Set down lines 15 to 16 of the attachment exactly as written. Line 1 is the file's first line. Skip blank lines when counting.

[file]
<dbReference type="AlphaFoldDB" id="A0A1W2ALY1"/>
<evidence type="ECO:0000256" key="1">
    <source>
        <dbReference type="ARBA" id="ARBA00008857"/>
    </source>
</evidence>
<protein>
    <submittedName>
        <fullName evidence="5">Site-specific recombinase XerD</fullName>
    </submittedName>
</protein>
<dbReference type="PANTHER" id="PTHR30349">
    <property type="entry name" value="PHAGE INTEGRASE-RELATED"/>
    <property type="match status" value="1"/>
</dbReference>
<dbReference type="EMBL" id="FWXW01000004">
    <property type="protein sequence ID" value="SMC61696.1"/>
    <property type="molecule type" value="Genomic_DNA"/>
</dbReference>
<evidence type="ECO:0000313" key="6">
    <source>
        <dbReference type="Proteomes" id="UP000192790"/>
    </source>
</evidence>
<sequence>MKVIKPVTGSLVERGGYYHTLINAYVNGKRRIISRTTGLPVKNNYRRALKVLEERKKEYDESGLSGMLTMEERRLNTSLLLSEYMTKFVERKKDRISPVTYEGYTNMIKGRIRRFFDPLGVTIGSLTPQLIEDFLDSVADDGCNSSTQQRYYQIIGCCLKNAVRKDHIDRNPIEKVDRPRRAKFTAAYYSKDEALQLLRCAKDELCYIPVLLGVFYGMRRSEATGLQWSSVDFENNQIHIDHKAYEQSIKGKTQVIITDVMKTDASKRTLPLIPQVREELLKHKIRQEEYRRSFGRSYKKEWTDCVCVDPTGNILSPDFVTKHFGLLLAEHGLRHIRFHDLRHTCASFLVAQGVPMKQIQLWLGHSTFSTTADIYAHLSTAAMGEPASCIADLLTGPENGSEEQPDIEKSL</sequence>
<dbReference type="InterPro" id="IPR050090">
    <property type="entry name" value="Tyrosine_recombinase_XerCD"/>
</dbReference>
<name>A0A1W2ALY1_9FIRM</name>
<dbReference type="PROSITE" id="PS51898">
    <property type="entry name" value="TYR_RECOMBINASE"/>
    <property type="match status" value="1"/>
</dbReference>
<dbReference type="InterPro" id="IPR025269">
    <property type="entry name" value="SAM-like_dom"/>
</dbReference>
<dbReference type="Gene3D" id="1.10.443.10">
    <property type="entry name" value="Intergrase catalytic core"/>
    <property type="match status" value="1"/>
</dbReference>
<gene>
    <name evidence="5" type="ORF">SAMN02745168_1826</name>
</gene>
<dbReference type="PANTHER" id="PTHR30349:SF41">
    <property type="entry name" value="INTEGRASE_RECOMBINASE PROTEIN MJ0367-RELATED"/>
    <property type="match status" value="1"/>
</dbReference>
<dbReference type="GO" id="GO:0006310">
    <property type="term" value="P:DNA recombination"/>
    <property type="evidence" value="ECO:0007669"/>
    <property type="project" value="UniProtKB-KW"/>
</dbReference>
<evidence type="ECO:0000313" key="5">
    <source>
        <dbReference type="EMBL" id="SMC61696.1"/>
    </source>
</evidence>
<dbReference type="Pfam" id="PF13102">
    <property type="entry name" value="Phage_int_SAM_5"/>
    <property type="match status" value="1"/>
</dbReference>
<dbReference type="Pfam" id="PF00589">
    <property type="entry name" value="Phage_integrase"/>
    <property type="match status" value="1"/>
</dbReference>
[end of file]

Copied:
</dbReference>
<dbReference type="EMBL" id="FWXW01000004">